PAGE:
Multiple charging plates, rated at 50-75 kilowatts each, are installed in the ground in series at pick up and drop off points

Multiple charging plates, rated at 50-75 kilowatts each, are installed in the ground in series at pick up and drop off points

Tata Motors' Jaguar Land Rover said it had agreed to support Oslo, Norway, with the world's first high powered wireless taxis.

In a programme known as 'ElectriCity', the automaker will join Nordic taxi operator Cabonline (NorgesTaxi AS), the region's largest charge point operator Fortum Recharge, US technology developer Momentum Dynamics and the City of Oslo to build wireless, high powered charging infrastructure for taxis in the capital.

The project is claimed to be the first wireless high powered charging system for electric taxis in the world and, by providing a charging infrastructure model that can be implemented almost anywhere, it will help the rapid adoption of electric vehicles globally.

Fortum Recharge, who will be supporting the installation and electrification of the project, identified the need for a more efficient charging experience for taxi drivers in Oslo and enlisted the support of Momentum Dynamics in integrating the wireless charging infrastructure.

JLR will provide 25 Jaguar I-Pace models to Cabonline, the largest taxi network in the Nordics. The SUV has been designed to use Momentum Dynamic's wireless charging. Engineers and technicians from both companies helped test the system while Cabonline signed up to operate the fleet as part of Oslo's ElectriCity programme.

For usage efficiency, taxi drivers need a charging system that does not take them off route during their working hours.

Multiple charging plates rated at 50-75 kilowatts each, are installed in the ground in series at pick up and drop off points.

This allows each equipped taxi to charge while queuing for the next fare. The system, which uses no cables and is below ground, requires no physical connection between charger and vehicle, engages automatically and provides on average 6-8 minutes of energy per charge up to 50kW.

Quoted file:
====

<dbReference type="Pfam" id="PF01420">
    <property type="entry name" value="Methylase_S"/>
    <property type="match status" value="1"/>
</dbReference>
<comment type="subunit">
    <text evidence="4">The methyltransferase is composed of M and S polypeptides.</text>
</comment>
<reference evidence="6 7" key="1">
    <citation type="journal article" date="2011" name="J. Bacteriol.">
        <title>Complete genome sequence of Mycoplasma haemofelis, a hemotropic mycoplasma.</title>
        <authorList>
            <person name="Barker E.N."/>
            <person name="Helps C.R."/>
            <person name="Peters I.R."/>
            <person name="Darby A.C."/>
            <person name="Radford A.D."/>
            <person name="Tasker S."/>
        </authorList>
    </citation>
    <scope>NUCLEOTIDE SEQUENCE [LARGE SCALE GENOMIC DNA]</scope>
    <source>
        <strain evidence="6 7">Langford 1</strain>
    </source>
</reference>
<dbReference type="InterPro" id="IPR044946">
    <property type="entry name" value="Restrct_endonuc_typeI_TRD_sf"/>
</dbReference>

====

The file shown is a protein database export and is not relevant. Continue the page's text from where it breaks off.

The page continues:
The taxi then receives multiple charges throughout the day on its return to the rank, maintaining a high battery state of charge and the ability to remain in 24/7 service without driving range restrictions.

Ralf Speth, Jaguar Land Rover Chief Executive, said: "The taxi industry is the ideal test bed for wireless charging, and indeed for high-mileage electric mobility across the board.

"The inherently safe, energy efficient and high-powered wireless charging platform will prove critical for electric fleets, as the infrastructure is more effective than refuelling a conventional vehicle.  

Oslo will be the world's first metropolitan area to install wireless, induction-based high-powered charging stations for electric taxis, in a bid to make its cab system emission free as early as 2024.

Norway wants to go even further and is mandating all new cars sold in the country by 2025 are zero emission.

Arild Hermstad, the city's vice mayor for environment and transport, said: "As part of our commitment to reducing emissions by 95% before 2030, we have put many exciting measures in place, but transport continues to be a key challenge. By improving infrastructure and providing better charging to the taxi industry, we are confident that by 2024 all taxis in Oslo will be zero emission. To reach our goal, the public sector, politicians and private enterprises must come together."